Namibia will hope to seal the deal when they host Tanzania in the return leg of their 2022 Women’s Africa Cup of Nations qualifier at the Dobsonville Stadium in Soweto on Saturday (kick-off 15h00).
Namibia lead 2-1 from the first leg played in Dar es Salaam on Wednesday after a brace from their star player Zenatha Coleman, and now know that even a 1-0 defeat will see them advance on the away goals rule.
Tanzania are certainly no pushovers; they showed their quality in winning the recent COSAFA Women’s Championship that was staged in Nelson Mandela Bay and will be desperate to turn the tables.
But the Brave Gladiators certainly have an ace up their sleeve in Spain-based Coleman, who showed once again why she is one of the leading players on the continent.
The COSAFA Women’s Championship might not have had the desired outcome in the end for coach Woody Jacobs as they took four points from their three pool games, but clearly it was excellent preparation for the Afcon qualifiers.
Tanzania very rarely lose on their own patch in official internationals, and had in fact not done so since 2015, which shows the enormity of Namibia’s feat.
But Jacobs will know too that the tie is far from over and his side will have to show the same intensity and fight this weekend.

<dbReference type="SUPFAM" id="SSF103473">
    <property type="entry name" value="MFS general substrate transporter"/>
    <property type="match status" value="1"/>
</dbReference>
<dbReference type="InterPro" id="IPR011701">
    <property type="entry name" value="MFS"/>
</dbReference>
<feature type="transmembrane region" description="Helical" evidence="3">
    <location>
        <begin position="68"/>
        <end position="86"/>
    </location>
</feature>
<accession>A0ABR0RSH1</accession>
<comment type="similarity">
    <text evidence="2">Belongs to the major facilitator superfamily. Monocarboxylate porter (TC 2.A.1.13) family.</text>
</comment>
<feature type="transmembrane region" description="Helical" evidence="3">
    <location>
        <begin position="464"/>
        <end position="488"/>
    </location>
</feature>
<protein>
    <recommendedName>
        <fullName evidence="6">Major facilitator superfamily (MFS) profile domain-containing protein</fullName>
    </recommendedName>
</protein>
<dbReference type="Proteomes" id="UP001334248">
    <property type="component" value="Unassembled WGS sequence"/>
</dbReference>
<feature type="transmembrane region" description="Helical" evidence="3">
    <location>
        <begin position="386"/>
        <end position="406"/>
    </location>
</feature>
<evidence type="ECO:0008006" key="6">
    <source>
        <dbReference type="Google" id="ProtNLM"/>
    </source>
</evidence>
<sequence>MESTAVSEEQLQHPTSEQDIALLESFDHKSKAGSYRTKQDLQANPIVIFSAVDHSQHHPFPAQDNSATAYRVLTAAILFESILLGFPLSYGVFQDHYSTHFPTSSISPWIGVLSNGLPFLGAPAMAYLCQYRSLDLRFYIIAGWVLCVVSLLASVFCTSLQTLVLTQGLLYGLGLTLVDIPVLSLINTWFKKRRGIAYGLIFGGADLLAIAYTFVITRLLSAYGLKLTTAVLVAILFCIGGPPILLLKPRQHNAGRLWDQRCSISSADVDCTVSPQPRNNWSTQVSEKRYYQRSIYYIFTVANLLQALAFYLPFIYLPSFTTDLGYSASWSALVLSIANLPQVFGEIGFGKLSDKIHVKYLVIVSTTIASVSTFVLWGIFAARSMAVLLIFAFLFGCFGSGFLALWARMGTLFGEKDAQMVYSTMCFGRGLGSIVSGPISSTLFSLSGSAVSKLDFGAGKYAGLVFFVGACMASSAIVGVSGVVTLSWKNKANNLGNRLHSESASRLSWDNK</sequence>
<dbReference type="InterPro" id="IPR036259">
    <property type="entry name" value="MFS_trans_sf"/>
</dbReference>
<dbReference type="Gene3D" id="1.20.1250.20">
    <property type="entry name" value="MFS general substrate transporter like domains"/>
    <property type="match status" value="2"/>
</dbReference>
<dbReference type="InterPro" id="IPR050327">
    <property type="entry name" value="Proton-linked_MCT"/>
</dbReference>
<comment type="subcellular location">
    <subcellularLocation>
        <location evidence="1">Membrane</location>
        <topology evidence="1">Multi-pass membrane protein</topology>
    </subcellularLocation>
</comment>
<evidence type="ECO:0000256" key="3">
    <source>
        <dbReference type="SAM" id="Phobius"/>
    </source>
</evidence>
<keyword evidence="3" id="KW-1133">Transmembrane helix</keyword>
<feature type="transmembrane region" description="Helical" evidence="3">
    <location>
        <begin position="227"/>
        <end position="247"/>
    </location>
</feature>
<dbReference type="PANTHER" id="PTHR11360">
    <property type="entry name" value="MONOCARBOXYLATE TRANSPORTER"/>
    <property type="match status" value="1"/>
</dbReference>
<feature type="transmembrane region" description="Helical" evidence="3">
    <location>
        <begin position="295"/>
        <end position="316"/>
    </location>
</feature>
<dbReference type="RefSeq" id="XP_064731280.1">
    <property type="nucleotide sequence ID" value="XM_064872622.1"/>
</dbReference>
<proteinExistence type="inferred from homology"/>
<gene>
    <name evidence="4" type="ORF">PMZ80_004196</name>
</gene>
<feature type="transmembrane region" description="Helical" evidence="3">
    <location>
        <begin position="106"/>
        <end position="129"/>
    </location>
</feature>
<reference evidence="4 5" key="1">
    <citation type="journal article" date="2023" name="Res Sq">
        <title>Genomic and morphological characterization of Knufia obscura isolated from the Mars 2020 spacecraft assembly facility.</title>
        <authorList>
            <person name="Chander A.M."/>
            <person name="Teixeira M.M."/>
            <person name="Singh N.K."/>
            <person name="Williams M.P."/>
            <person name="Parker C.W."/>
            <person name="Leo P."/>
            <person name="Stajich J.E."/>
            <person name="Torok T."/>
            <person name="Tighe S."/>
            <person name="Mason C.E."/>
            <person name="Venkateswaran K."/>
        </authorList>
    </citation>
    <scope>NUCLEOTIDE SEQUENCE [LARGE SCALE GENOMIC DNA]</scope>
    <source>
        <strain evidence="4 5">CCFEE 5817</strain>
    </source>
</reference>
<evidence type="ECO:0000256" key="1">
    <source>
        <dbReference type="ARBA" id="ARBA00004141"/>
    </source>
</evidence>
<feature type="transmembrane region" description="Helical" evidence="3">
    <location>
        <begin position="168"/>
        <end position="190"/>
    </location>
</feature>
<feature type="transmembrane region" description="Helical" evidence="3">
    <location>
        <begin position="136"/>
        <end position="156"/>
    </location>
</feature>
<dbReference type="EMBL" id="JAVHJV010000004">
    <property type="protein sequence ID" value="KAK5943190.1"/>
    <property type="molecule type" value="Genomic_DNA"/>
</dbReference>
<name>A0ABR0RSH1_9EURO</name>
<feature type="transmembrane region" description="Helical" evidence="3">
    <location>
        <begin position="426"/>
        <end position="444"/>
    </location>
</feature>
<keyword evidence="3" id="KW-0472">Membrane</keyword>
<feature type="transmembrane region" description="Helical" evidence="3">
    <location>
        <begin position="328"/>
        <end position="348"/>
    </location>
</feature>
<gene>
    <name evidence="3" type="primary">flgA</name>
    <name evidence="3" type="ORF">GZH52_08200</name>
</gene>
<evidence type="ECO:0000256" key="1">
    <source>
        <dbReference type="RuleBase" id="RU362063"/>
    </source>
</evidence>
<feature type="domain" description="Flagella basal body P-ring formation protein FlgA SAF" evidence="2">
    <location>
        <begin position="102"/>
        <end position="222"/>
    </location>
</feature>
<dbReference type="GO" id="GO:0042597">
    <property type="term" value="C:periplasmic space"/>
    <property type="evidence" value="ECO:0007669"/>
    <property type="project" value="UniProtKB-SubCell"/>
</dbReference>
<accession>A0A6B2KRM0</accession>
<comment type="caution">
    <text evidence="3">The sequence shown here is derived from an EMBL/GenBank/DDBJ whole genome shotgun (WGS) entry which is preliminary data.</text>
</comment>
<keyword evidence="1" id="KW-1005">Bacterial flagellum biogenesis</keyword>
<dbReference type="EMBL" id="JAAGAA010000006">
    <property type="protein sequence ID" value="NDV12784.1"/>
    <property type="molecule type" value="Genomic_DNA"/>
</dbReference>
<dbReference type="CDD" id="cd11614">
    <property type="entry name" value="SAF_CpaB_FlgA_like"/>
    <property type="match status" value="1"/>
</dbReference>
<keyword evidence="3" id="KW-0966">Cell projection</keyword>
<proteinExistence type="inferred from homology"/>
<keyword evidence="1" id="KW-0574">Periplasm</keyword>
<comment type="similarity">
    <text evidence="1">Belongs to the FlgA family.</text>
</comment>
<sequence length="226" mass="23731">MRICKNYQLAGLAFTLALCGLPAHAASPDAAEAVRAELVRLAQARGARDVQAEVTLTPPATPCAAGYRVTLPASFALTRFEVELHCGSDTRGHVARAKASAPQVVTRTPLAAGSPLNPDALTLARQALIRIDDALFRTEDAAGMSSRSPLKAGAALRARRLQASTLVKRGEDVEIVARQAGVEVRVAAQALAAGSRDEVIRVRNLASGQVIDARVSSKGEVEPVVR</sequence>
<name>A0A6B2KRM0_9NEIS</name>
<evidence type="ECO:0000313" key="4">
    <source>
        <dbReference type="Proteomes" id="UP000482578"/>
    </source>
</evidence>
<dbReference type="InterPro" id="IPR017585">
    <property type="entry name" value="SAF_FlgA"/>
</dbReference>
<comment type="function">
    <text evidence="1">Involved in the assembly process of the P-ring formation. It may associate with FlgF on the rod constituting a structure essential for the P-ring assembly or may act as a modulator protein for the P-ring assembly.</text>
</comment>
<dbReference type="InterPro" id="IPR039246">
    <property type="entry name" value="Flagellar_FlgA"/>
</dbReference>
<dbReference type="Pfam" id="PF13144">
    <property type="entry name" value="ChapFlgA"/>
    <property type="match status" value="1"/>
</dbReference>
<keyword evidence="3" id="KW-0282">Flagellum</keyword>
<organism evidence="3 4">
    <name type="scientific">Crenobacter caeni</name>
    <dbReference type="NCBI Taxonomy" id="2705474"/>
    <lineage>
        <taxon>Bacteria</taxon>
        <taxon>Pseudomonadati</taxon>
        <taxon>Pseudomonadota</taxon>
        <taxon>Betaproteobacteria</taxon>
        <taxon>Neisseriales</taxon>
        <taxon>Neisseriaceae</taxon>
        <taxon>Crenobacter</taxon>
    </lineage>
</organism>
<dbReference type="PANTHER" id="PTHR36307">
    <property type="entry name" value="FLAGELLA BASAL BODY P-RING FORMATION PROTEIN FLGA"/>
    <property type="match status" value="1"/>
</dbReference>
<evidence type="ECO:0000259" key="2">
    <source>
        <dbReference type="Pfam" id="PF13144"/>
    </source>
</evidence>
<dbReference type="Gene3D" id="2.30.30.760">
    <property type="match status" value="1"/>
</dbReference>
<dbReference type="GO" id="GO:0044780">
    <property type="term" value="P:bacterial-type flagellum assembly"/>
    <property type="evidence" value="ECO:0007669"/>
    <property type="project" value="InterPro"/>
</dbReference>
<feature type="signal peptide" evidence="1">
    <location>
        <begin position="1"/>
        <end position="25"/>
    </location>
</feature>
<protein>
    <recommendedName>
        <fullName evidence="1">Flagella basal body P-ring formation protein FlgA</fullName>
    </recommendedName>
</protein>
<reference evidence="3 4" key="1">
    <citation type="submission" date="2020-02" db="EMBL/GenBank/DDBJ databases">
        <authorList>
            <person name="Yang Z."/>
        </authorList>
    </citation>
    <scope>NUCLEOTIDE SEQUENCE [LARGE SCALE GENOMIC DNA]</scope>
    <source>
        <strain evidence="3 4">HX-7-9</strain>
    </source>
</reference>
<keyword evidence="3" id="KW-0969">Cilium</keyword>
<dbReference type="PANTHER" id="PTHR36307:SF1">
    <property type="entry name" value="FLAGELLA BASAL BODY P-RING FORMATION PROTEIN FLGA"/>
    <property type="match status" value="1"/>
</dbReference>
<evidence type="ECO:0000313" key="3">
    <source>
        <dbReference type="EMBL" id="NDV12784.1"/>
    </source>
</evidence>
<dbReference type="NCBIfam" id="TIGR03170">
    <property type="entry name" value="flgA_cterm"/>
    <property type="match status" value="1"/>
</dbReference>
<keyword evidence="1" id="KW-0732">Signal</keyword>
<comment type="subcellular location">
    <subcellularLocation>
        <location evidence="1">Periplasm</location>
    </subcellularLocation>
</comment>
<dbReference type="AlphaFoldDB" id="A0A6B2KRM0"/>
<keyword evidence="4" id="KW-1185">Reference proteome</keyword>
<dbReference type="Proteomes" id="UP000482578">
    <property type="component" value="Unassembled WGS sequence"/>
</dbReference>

Whoever does advance will face another massive challenge in the final round of qualifying with either Malawi or Zambia in wait. The first leg of that tie finished 1-1 with the return set to be played in Lusaka on Tuesday – a long wait to find out their opponents.
Tanzania coach Bakari Shime was confident his side could advance past either, having met both in the recent COSAFA tournament.
“If we eliminate Namibia, we will face either Malawi or Zambia, with whom we played in the just-ended COSAFA Women’s Championship. We eliminated Zambia in the semifinal through penalties, and later won 1-0 against Malawi in the final,” he said.
But that is a long way off for now, the most important thing for the Twiga Stars is to try and turn around their tie with the Namibians.
The match is being played in neutral South Africa with Namibia not having a suitable venue with which to host the fixture.
The qualifiers for the Nations Cup have added significance for all teams as the finals competition will serve as the preliminaries for the 2023 Women’s FIFA World Cup to be staged in Australia and New Zealand.
The top four teams in the African competition will book their place in the expanded 32-team global finals, while the sides that end fifth and sixth will play in inter-continental qualifiers that could see Africa have as many as six representatives
It is all part of FIFA’s commitment to grow the women’s game, but the path to the World Cup will end for one of Namibia and Tanzania on Saturday.